Today’s universities function more as sprawling conglomerates than as schools: they manage multi-million-dollar athletic programs, police departments, hospitals, science research facilities, massive food and residential services operations, and sprawling real estate portfolios. Meanwhile, the academic job market often discourages great teaching by providing incentives for faculty to focus primarily on research.

Outer Coast is a relentlessly student-focused institution. Excellence in scholarship is different from excellence in teaching. Outer Coast College faculty’s foremost obligation is to create a dazzling, neuron-bending pedagogic and intellectual experience for students, and to treat teaching as a craft in its own right. At Outer Coast College, excellence in teaching is the expectation.

After two years Outer Coast students transfer to four-year institutions, where they can take advantage of the resources of a larger institution. This model aspires to be the “best of the both worlds”: students can complete a robust two-year liberal arts education without crippling debt, then transition into two years of a traditional undergraduate education with a far clearer sense of themselves."



"Mission Statement
Outer Coast College seeks to teach and inspire promising young people to create virtuous change in the world and in their own lives. It aims to accomplish this mission by providing a rigorous and challenging academic curriculum marked by exceptional pedagogy and faculty engagement; by imparting the value of labor and service to a diverse student body entrusted with broad powers of self-governance; by cultivating love for community and respect for nature within the setting of Sitka, Alaska; by fostering creativity, curiosity, honesty, generosity, resilience, self-reliance, and good humor; and by accompanying students in their search for self-understanding and moral worth.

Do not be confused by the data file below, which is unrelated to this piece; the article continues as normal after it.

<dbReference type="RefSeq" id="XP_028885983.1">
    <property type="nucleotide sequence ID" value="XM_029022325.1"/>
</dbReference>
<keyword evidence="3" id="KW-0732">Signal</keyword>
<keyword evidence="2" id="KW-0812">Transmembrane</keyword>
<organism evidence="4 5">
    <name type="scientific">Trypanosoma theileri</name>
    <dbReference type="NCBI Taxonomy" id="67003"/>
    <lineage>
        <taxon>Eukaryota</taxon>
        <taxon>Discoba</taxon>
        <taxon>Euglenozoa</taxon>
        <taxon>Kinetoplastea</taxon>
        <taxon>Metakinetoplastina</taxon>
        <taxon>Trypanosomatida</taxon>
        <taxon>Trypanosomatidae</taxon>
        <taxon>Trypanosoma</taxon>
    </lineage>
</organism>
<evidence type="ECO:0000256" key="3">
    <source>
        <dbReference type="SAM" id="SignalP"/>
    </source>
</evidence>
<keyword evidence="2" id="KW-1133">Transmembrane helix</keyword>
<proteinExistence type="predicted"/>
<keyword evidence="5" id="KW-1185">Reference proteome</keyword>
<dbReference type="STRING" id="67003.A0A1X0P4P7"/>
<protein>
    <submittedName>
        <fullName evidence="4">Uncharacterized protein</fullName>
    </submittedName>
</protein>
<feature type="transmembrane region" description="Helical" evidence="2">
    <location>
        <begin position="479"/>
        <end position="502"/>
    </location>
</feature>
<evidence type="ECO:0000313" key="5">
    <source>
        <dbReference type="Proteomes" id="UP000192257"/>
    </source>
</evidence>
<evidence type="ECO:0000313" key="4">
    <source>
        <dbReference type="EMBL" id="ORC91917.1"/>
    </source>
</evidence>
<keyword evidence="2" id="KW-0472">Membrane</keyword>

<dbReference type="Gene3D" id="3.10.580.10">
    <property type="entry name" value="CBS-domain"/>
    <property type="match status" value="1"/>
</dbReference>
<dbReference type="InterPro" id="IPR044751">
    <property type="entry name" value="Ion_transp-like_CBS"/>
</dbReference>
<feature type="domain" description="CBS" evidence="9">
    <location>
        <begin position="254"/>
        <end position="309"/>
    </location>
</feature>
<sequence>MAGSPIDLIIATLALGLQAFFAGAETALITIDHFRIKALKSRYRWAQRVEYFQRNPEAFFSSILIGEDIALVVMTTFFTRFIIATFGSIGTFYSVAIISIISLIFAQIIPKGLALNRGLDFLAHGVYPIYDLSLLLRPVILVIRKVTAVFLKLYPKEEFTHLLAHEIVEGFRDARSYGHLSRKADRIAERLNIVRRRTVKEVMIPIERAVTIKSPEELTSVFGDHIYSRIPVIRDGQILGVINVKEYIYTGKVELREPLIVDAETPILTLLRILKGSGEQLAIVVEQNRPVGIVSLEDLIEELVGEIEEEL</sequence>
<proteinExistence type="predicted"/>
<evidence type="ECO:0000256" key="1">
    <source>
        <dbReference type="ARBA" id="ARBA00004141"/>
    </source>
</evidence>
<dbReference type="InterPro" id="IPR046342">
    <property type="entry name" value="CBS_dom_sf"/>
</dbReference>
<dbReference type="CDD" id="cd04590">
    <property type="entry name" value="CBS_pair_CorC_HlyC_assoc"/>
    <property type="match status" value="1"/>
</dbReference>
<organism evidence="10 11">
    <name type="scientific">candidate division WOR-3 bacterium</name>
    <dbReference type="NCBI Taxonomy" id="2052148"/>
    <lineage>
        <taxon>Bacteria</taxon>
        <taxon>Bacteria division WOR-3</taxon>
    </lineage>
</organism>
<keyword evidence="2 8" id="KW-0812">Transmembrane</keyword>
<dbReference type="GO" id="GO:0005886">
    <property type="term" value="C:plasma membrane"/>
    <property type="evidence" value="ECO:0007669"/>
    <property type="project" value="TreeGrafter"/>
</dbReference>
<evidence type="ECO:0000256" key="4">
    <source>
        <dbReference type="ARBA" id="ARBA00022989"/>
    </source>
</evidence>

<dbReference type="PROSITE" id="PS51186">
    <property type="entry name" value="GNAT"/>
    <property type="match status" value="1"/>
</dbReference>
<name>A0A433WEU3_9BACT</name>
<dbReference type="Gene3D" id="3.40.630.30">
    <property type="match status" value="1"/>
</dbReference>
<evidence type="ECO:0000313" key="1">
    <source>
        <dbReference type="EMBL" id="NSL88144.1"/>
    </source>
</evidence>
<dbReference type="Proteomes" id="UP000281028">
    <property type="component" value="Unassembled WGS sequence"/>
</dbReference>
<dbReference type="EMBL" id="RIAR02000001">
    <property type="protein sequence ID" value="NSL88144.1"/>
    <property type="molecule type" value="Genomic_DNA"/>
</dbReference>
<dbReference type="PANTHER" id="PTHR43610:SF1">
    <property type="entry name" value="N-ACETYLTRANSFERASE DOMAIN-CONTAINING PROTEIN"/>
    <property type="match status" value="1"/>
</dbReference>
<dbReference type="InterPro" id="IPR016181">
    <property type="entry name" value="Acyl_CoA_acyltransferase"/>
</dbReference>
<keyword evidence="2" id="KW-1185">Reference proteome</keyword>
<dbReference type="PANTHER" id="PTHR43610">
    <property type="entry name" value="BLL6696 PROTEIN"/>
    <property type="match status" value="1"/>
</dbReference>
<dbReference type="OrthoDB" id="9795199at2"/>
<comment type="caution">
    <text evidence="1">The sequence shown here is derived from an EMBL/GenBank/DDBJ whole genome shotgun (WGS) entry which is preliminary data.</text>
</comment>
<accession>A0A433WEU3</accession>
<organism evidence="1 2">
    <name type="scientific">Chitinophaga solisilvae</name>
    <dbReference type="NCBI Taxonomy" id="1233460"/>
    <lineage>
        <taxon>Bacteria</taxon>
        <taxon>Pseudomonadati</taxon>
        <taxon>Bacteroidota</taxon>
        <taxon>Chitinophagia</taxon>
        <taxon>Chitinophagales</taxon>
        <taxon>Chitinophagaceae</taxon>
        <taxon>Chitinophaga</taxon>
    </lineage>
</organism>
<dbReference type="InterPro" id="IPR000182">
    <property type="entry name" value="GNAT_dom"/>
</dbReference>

Who We Serve
The student body of Outer Coast College will be national and international in breadth, and diverse in many ways, including race, gender, and socioeconomic status. The college will make a special effort to recruit students from Alaska, particularly Alaska Natives and rural Alaskans, as well as high-achieving students from underserved backgrounds.

Brief History of the Project
Founded in 1878, Sheldon Jackson College was the oldest institution of higher learning in Alaska until its closure in 2007. At that time, title to the deteriorating campus was transferred to the nationally recognized Sitka Fine Arts Camp.

In the ensuing years, led by the inspiring vision of the Fine Arts Camp, the community of Sitka rallied to restore the campus in perhaps the largest volunteer effort in the history of Alaska.